Alumni Spotlight: Derek Ibarguen, ‘97

Today we are launching Alumni Wednesdays – a chance to highlight some of our University of Maine at Machias graduates who are working around the world. Our first alumni to be featured is Derek Ibarguen, class of 1997. Derek is a native of Farmington, Maine, and is now a District Ranger with the U.S. Forest Service at Pisgah Forest, North Carolina.

Ibarguen wrote:

There are three Ranger Districts on the 500,000 acre Pisgah National Forest. I am the District Ranger for the 160,000 acre Pisgah Ranger District and responsible for the quality, quantity, and coordination of all work performed on the District. It is the responsibility of the District Ranger to establish and maintain cooperation relations with local, county, and State representatives, special interest groups, civic groups, private industry, Tribal government, permittees, and members of the general public. The District Ranger is responsible for promoting ecosystem management and ensuring long-term productivity and ecologically sustainable goals are implemented, maintained, and achieved. The District Ranger coordinates District resource management with public officials, industry representatives, and citizen groups while ensuring that such plans are consistent with the District’s multiple use resource objectives.

The District is especially noted for easy access to many beautiful waterfalls, wonderful hiking and camping opportunities. For recreation enthusiasts the district offers the following: 4 developed campgrounds, two which are open year-round; 5 group camping areas; 6 picnic areas; 1 swimming area; and over 380 miles of maintained recreation trails. The district also includes the Forest Heritage National Scenic Byway (a scenic 79-mile highway loop through the district), Looking Glass Falls, Sliding Rock, and Shining Rock and Middle Prong Wilderness areas.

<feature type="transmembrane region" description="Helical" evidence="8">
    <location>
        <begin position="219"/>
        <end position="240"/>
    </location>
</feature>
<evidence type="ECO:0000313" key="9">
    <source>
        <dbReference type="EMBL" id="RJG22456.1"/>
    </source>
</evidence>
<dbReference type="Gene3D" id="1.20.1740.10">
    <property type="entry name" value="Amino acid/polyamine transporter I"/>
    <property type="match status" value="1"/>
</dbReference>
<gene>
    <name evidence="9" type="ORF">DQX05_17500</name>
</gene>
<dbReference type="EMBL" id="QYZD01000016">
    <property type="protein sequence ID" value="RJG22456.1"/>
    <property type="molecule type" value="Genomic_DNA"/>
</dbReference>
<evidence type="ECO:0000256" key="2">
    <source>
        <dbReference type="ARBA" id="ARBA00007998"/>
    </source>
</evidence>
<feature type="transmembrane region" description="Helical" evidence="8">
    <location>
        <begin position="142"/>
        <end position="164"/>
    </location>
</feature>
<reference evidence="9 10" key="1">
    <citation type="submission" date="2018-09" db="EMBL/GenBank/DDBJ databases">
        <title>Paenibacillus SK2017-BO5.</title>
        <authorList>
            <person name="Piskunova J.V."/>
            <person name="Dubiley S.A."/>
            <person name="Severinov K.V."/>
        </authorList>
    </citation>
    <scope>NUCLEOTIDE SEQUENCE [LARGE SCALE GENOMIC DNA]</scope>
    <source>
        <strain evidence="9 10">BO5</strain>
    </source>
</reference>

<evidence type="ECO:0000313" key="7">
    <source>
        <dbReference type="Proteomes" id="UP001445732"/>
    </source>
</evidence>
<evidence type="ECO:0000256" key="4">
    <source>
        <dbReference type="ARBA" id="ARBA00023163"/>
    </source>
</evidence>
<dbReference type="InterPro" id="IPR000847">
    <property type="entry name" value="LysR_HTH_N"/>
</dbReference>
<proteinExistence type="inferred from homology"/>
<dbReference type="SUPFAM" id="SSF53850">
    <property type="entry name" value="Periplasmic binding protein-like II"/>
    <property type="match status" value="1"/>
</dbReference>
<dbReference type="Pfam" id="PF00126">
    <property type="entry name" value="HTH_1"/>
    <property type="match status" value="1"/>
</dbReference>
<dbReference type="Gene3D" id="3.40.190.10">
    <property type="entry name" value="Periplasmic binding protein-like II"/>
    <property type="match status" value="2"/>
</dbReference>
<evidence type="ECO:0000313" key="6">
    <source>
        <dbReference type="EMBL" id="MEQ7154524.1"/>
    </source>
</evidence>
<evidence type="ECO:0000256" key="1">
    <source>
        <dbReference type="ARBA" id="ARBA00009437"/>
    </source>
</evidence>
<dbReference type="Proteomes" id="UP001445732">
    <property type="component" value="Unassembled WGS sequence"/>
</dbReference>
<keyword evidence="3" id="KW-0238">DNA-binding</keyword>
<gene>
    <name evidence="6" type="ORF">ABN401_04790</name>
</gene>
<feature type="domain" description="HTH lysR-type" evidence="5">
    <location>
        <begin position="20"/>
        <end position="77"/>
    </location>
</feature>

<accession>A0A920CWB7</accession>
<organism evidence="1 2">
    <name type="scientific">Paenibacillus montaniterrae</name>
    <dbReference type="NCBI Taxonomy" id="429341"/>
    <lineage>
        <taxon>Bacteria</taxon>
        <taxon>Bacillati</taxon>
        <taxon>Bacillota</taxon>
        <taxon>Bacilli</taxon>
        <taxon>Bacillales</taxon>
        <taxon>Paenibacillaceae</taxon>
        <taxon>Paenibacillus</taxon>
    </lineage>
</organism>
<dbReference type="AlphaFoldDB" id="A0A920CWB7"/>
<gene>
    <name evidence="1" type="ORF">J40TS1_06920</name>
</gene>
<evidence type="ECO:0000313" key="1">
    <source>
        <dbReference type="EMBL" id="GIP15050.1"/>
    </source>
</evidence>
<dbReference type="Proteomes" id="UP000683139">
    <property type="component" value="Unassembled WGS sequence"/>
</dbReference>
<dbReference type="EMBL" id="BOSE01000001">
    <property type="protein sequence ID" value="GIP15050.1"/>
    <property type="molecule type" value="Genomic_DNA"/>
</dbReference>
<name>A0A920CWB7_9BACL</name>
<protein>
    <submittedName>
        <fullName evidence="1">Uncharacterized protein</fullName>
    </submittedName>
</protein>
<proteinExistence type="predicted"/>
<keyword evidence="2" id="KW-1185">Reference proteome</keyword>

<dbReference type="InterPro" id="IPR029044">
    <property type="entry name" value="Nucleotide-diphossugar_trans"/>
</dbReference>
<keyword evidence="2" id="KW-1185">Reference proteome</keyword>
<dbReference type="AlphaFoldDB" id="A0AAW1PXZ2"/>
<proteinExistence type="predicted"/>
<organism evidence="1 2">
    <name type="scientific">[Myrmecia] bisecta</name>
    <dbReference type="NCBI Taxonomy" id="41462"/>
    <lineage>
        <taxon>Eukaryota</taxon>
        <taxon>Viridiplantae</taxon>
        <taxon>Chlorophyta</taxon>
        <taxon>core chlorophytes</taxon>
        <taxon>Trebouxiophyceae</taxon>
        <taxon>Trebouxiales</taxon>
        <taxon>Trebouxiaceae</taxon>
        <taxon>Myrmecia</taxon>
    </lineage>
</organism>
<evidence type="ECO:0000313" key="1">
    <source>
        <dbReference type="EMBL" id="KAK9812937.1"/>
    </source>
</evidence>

The District may be best known for the Cradle of Forestry in America – a 6,500-acre Historic Site within the Pisgah National Forest nestled below the Blue Ridge Parkway and NC Hwy. 276. More than 100 years ago students attended America’s first forestry school – Biltmore Forest School, at that time owned by famed millionaire, George Vanderbilt. Today the campus is part of the Cradle of Forestry.

What is the most valuable thing you learned while at UMM?

Performing and participating above and beyond what is required is paramount in achieving your dreams because it separates you from the pack.

Do you have any advice for current students at UMM?

Volunteer, seek internships and seasonal job opportunities to build your resume. Stay focused on your dream.

How did your time at UMM prepare you for what you are doing now?

Excellent opportunities to be a student leader and grow as a leader through class projects and club organizations.  Small class size with easy and frequent interaction with professors that created the ability to work on improving strengths and weaknesses.

How has UMM made a positive impact on your life?

Created the best possible atmosphere for building confidence as I was working to establish and achieve goals.

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